Ellison argued there is strongly progressive language in the platform, specifically mentioning its call to abolish capital punishment — a first for a Democratic platform — along with support for a financial transactions tax and a modernization of the Glass-Steagall Act, a Depression-era law that prevented FDIC-backed banks from investing in higher-risk financial products.
The platform draft includes other items progressives are sure to like, such as measures to hike taxes on the wealthy, a repeal of a law that restricts use of federal funds for abortion, and a call for the restoration of voting rights for felons.
Party brass is spinning it as the most progressive Democratic platform ever, which could very well be true. That being said, Ellison, Sanders, and others have nevertheless expressed disappointment at what didn’t make it into the platform.
The Sanders camp felt strongly that the platform should specifically condemn the Trans-Pacific Partnership, for example. Sanders, in his post-primary meeting with President Obama — a lead TPP supporter — reportedly signalled his intent to do just that.
A strong, anti-TPP amendment failed; the draft currently just outlines the party’s broader principles on fair trade. “I didn’t understand why they didn’t adopt that. I thought it was a mistake,” Ellison said.
Beyond that, progressives are disappointed that the platform excludes language on fracking, lacks advocacy for a carbon tax, and does not support single-payer health care. Some are also unhappy that the platform does not include stronger language about Israel and Palestine, with Zogby pushing for use of the word “occupation.”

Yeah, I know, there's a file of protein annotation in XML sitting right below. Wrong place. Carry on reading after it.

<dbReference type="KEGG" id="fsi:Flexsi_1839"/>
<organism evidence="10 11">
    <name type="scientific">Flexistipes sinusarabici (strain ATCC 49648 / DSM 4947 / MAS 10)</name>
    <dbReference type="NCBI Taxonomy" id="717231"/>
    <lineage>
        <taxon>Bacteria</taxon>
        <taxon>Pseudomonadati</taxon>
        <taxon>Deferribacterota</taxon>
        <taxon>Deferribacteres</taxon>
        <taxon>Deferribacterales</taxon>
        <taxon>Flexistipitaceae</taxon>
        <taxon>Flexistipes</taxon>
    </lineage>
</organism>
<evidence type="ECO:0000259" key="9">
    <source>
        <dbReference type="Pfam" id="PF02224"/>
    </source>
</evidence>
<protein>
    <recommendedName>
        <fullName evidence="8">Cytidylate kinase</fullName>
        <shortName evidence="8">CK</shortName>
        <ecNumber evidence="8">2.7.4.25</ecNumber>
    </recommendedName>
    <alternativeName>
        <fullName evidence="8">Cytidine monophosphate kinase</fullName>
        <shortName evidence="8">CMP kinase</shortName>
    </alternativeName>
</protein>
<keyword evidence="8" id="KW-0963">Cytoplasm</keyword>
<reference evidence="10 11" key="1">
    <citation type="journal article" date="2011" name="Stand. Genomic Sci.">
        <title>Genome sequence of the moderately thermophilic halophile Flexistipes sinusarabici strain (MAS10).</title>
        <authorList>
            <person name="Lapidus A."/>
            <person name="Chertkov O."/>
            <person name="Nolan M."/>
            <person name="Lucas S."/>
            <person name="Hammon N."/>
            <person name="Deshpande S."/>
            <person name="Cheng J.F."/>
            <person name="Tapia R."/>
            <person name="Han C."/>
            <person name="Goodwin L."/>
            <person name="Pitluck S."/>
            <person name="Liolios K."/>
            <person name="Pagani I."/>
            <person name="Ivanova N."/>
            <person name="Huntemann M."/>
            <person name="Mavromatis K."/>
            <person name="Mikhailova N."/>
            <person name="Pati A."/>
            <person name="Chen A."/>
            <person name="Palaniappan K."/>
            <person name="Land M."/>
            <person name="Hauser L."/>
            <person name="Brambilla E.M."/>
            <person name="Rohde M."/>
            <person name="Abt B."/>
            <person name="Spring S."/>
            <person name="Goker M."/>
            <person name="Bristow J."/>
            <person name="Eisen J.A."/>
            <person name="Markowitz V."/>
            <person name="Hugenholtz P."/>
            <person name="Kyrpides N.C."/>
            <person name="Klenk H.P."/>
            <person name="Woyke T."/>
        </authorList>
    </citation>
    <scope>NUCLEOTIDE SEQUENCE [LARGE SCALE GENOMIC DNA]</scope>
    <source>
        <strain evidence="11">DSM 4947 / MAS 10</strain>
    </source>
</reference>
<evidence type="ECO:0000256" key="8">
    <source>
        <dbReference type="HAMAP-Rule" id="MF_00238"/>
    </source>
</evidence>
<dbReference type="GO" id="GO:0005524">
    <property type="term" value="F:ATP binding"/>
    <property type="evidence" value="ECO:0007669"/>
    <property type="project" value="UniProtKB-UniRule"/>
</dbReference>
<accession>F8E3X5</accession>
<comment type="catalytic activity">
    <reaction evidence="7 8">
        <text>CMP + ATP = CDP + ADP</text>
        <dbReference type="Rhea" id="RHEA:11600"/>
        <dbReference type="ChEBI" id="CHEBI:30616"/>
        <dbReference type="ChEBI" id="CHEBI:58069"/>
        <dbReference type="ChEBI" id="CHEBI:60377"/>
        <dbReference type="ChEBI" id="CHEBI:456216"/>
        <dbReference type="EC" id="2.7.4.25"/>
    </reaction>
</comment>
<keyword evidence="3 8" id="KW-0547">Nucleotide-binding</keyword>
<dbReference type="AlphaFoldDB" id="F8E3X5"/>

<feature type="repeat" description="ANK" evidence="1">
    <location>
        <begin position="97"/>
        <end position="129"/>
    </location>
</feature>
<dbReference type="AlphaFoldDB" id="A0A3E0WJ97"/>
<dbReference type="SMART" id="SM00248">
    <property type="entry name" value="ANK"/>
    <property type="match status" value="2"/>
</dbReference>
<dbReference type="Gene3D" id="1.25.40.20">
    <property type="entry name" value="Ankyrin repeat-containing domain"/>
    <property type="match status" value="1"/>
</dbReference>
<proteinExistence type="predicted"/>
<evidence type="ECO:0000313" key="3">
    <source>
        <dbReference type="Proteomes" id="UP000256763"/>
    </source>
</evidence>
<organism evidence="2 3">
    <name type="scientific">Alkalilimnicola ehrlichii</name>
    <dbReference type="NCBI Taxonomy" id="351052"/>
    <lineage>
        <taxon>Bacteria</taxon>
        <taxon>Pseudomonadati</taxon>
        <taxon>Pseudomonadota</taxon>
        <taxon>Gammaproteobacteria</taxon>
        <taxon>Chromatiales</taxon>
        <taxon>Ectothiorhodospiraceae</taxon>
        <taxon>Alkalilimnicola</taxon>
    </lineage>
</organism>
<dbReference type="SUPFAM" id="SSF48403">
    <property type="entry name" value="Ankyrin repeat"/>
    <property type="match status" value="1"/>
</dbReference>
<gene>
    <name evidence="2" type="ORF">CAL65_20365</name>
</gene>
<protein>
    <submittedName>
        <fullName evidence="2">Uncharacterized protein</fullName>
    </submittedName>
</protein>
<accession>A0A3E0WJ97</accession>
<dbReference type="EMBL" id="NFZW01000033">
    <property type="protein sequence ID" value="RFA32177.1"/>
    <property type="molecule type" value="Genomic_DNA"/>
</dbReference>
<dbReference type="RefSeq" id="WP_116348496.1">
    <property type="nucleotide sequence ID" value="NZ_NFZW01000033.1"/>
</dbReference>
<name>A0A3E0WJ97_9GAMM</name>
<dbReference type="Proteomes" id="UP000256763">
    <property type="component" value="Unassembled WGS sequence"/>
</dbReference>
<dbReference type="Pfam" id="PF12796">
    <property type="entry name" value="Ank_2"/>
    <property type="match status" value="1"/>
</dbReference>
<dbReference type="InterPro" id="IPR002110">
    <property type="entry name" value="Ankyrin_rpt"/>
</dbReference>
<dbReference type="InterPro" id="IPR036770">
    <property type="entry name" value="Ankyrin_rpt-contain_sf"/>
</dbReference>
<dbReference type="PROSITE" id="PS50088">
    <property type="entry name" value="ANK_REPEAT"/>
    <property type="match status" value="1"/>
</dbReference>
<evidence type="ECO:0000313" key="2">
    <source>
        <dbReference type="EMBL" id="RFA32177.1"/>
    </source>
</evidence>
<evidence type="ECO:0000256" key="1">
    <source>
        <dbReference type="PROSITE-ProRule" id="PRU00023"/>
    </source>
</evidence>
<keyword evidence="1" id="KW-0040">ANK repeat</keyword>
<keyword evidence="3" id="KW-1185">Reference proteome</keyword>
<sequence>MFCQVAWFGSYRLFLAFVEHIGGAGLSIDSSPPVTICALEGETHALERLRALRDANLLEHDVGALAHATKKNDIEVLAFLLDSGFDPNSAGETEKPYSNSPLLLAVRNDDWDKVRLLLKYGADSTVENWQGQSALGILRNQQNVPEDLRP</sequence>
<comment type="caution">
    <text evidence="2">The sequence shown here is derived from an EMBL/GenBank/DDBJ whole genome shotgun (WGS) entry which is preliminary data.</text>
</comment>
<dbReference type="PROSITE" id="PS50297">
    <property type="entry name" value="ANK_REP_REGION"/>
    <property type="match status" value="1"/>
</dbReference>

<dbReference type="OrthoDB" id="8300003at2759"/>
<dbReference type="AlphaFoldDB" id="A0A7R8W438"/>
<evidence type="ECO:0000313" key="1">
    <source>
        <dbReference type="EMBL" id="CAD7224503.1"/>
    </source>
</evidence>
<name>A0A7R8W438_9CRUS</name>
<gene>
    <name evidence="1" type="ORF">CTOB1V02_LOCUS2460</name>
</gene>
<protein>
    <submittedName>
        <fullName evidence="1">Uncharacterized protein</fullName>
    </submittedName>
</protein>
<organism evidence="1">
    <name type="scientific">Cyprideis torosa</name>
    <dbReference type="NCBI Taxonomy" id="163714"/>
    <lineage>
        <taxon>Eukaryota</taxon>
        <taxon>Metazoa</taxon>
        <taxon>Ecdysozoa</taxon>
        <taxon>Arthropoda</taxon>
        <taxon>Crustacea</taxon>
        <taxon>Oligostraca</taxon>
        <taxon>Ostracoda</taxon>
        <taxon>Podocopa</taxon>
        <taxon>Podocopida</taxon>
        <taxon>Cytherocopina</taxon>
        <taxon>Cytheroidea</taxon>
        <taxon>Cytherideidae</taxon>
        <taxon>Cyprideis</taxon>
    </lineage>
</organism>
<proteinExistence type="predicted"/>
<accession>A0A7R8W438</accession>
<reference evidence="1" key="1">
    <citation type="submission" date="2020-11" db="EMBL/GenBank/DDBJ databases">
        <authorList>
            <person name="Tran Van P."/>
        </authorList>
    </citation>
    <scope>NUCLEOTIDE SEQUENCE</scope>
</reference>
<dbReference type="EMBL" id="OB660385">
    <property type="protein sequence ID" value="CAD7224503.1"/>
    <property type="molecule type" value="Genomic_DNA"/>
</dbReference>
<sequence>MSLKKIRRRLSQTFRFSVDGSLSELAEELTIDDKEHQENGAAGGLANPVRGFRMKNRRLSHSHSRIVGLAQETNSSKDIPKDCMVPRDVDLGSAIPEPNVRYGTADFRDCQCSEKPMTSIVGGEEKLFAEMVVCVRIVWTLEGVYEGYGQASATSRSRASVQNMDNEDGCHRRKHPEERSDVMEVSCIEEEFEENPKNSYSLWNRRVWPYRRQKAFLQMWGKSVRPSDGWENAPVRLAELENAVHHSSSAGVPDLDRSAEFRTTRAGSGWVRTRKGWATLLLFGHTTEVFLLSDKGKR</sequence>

Summing it up, Sanders said last week, “We lost some very important fights.”
Bad blood ahead?
In the aftermath of the drafting committee’s work, some tension has surfaced: some in the Sanders camp have accused Clinton supporters of blocking their ideas.
In an essay in Politico, McKibben said the Clinton campaign “obstructed change” on the platform, citing the narrow defeat of several climate change amendments he filed, like one to ban fossil fuel extraction on federal lands.
“The Clinton campaign is at this point rhetorically committed to taking on our worst problems, but not willing to say how,” McKibben said. “Which is the slightly cynical way politicians have addressed issues for too long — and just the kind of slickness that the straightforward Sanders campaign rejected.”
Carol Browner, administrator of the Environmental Protection Agency under Bill Clinton and a Clinton appointee to the committee, fired back, saying it was “disappointing to see other members of our committee accusing the Clinton campaign of obstructionism.”
Browner claimed the Sanders camp set up an unfair litmus test of what it means to be “serious” on climate, saying they wrongly claim the platform “falls short because it does not include their preferred amendments to enact a carbon tax and immediately ban all oil and gas production through hydraulic fracturing.”
‘I don’t think we should throw in the towel’
Ellison struck a more conciliatory tone and did not accuse anyone of blocking the process. “We had a debate, we debated key issues… I was happy going out,” he said.
This weekend, the full platform committee in Orlando will weigh the draft, offer more amendments, and then vote on a final draft to send to the convention in Philadelphia, where more debate will occur before a final platform is ratified.
Ellison is vowing to continue the fight for what he and his allies couldn’t get in the previous three meetings. “I still believe we should use the platform process in Orlando to strengthen it. I don’t think we should throw in the towel,” he said.
The back-and-forth between the camps has raised some concern that the platform debate might be counterproductive, amplifying divisions between Sanders and Clinton supporters, who grew increasingly antagonistic as the primary process wore on.
Ellison isn’t worried about divisions, and affirmed that the platform, once an afterthought, is not just a guidepost for the future of the party — it’s a chance to show voters that Democrats are serious about ideas.
“I’m not concerned about a contentious debate,” he said. “I’m not one of those people who thinks it’ll help Trump. For people who are watching to know that the Democratic Party believes in freedom of thought and robust debate on the issues, I don’t see it as a weakness. I don’t think people should worry about it.”